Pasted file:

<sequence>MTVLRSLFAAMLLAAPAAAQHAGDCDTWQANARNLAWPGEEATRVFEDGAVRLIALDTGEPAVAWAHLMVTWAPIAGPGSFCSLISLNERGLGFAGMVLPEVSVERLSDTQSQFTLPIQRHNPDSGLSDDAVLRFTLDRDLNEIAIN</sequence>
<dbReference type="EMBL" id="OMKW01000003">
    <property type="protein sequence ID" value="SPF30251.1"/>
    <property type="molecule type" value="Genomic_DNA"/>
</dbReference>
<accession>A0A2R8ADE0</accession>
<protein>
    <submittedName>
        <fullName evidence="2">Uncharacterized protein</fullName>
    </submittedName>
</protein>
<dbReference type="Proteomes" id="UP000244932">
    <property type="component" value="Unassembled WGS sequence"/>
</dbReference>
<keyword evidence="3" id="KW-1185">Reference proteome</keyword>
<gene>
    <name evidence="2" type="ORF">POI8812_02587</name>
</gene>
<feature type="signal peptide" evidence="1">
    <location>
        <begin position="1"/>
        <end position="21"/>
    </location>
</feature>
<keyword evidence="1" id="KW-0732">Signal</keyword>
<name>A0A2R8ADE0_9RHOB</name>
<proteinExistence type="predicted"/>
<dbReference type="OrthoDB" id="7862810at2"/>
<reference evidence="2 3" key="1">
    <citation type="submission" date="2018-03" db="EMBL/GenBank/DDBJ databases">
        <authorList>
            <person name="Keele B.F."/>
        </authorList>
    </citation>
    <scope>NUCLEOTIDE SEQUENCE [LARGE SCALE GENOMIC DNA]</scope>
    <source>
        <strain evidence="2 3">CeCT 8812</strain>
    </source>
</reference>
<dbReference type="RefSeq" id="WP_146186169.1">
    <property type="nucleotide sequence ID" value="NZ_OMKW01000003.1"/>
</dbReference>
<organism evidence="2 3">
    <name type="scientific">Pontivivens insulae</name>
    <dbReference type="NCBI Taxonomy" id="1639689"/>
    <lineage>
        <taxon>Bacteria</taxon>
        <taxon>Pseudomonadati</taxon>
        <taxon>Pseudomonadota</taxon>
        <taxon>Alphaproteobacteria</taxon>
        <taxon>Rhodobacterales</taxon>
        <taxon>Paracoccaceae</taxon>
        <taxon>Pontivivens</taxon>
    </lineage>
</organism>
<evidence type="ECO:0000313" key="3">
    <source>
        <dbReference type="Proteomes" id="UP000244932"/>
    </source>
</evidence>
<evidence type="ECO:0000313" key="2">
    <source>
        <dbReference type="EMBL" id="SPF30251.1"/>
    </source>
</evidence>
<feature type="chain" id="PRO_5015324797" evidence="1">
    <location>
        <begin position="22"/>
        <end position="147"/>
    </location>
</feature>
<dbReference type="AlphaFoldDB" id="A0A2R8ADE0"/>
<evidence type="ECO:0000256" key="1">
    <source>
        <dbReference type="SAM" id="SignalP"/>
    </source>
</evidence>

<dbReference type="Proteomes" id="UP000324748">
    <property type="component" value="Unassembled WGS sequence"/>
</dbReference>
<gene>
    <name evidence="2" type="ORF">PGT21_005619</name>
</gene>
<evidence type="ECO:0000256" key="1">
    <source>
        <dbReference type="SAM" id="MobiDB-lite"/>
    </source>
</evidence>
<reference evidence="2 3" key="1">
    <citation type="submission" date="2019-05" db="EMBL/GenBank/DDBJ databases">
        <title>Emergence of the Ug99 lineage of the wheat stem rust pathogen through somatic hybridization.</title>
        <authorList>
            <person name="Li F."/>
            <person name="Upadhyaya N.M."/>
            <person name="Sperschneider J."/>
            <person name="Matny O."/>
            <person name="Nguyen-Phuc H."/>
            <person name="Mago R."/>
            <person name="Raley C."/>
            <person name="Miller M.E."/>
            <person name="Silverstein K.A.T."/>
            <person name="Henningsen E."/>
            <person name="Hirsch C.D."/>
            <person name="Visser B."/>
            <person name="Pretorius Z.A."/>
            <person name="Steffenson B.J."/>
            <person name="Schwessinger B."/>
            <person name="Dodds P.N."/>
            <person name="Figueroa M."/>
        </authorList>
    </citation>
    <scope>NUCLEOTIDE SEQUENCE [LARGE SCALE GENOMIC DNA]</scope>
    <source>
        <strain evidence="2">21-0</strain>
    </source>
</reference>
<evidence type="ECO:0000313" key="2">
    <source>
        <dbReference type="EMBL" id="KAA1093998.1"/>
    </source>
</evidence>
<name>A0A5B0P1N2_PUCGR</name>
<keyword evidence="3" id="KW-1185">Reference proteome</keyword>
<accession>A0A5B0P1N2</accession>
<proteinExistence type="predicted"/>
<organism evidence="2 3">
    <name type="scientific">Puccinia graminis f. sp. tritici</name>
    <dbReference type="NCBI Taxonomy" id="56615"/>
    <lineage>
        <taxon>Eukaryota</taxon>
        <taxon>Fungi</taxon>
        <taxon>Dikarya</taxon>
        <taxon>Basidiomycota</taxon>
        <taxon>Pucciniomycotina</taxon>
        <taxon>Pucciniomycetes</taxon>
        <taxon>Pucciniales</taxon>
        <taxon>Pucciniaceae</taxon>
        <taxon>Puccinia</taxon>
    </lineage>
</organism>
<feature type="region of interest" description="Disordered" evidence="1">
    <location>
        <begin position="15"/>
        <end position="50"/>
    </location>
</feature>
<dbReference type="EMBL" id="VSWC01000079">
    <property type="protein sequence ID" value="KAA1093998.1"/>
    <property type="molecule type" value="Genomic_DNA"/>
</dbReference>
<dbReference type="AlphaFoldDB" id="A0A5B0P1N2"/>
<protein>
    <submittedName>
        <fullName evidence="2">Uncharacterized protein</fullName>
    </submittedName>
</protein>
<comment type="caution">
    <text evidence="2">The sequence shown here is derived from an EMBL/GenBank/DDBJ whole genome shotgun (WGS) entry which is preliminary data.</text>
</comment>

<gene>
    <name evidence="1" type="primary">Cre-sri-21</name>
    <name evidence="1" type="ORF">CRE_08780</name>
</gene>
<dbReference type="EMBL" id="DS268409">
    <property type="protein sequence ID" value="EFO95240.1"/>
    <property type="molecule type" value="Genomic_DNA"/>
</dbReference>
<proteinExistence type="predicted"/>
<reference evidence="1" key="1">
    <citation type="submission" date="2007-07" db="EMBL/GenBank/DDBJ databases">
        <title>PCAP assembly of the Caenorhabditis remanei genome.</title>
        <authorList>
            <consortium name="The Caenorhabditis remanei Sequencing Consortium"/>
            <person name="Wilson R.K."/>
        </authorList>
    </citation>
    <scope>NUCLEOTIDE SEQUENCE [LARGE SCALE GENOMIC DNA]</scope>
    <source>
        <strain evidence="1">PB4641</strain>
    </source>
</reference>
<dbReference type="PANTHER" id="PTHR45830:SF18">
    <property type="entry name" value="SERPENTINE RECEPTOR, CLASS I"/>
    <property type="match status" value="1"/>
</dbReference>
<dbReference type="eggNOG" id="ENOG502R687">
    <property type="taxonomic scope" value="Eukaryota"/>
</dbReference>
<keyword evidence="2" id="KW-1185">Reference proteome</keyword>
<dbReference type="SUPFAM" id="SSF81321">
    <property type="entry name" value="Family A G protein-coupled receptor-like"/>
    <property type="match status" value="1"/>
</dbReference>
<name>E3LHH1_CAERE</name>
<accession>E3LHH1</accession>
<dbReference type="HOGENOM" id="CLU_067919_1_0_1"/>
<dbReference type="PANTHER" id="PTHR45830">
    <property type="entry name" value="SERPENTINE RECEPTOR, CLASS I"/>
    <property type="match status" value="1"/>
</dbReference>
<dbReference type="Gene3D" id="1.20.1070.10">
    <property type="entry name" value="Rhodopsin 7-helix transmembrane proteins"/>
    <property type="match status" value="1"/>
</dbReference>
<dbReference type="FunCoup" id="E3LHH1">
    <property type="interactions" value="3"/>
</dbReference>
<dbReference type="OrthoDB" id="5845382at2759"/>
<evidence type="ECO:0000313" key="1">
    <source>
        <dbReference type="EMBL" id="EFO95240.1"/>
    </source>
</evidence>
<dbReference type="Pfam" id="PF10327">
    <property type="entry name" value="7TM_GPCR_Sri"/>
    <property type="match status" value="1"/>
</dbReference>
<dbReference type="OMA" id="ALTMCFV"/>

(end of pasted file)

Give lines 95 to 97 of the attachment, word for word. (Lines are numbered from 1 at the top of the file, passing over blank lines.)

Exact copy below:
            <person name="Sperschneider J."/>
            <person name="Matny O."/>
            <person name="Nguyen-Phuc H."/>